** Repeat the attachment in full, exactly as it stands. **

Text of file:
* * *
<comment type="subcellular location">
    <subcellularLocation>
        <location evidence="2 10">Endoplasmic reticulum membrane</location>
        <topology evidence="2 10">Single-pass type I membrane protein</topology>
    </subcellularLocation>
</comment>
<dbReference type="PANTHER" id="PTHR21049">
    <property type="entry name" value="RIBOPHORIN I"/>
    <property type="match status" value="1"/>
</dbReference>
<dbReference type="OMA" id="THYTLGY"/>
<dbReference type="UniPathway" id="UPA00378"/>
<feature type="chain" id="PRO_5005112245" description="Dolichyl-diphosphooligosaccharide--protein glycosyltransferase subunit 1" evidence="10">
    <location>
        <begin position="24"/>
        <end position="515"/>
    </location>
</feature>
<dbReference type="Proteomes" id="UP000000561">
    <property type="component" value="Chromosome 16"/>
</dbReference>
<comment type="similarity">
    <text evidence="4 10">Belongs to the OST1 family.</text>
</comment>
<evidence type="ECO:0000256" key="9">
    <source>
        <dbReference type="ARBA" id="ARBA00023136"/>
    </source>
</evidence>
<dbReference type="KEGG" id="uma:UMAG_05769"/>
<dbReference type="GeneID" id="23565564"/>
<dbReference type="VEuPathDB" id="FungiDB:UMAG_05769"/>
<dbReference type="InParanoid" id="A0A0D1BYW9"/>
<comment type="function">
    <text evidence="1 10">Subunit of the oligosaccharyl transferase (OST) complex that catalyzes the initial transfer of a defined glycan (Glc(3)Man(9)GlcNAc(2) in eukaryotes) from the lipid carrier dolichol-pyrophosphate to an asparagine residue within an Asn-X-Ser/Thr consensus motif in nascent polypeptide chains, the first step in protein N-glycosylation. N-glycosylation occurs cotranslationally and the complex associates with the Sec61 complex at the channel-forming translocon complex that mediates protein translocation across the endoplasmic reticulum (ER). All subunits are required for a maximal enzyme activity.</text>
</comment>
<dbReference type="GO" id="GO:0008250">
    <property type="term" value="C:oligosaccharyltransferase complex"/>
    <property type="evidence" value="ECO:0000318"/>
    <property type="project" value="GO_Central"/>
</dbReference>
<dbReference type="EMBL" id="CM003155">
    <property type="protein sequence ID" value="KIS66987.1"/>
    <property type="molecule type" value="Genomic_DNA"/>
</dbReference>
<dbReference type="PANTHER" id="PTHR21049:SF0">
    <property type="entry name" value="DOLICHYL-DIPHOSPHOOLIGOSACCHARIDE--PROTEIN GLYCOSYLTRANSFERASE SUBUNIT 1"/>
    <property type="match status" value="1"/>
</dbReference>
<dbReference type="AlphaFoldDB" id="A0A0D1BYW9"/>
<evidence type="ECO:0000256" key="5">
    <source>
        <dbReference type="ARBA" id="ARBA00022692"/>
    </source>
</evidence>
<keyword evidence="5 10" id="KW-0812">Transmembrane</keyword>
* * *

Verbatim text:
<comment type="subcellular location">
    <subcellularLocation>
        <location evidence="2 10">Endoplasmic reticulum membrane</location>
        <topology evidence="2 10">Single-pass type I membrane protein</topology>
    </subcellularLocation>
</comment>
<dbReference type="PANTHER" id="PTHR21049">
    <property type="entry name" value="RIBOPHORIN I"/>
    <property type="match status" value="1"/>
</dbReference>
<dbReference type="OMA" id="THYTLGY"/>
<dbReference type="UniPathway" id="UPA00378"/>
<feature type="chain" id="PRO_5005112245" description="Dolichyl-diphosphooligosaccharide--protein glycosyltransferase subunit 1" evidence="10">
    <location>
        <begin position="24"/>
        <end position="515"/>
    </location>
</feature>
<dbReference type="Proteomes" id="UP000000561">
    <property type="component" value="Chromosome 16"/>
</dbReference>
<comment type="similarity">
    <text evidence="4 10">Belongs to the OST1 family.</text>
</comment>
<evidence type="ECO:0000256" key="9">
    <source>
        <dbReference type="ARBA" id="ARBA00023136"/>
    </source>
</evidence>
<dbReference type="KEGG" id="uma:UMAG_05769"/>
<dbReference type="GeneID" id="23565564"/>
<dbReference type="VEuPathDB" id="FungiDB:UMAG_05769"/>
<dbReference type="InParanoid" id="A0A0D1BYW9"/>
<comment type="function">
    <text evidence="1 10">Subunit of the oligosaccharyl transferase (OST) complex that catalyzes the initial transfer of a defined glycan (Glc(3)Man(9)GlcNAc(2) in eukaryotes) from the lipid carrier dolichol-pyrophosphate to an asparagine residue within an Asn-X-Ser/Thr consensus motif in nascent polypeptide chains, the first step in protein N-glycosylation. N-glycosylation occurs cotranslationally and the complex associates with the Sec61 complex at the channel-forming translocon complex that mediates protein translocation across the endoplasmic reticulum (ER). All subunits are required for a maximal enzyme activity.</text>
</comment>
<dbReference type="GO" id="GO:0008250">
    <property type="term" value="C:oligosaccharyltransferase complex"/>
    <property type="evidence" value="ECO:0000318"/>
    <property type="project" value="GO_Central"/>
</dbReference>
<dbReference type="EMBL" id="CM003155">
    <property type="protein sequence ID" value="KIS66987.1"/>
    <property type="molecule type" value="Genomic_DNA"/>
</dbReference>
<dbReference type="PANTHER" id="PTHR21049:SF0">
    <property type="entry name" value="DOLICHYL-DIPHOSPHOOLIGOSACCHARIDE--PROTEIN GLYCOSYLTRANSFERASE SUBUNIT 1"/>
    <property type="match status" value="1"/>
</dbReference>
<dbReference type="AlphaFoldDB" id="A0A0D1BYW9"/>
<evidence type="ECO:0000256" key="5">
    <source>
        <dbReference type="ARBA" id="ARBA00022692"/>
    </source>
</evidence>
<keyword evidence="5 10" id="KW-0812">Transmembrane</keyword>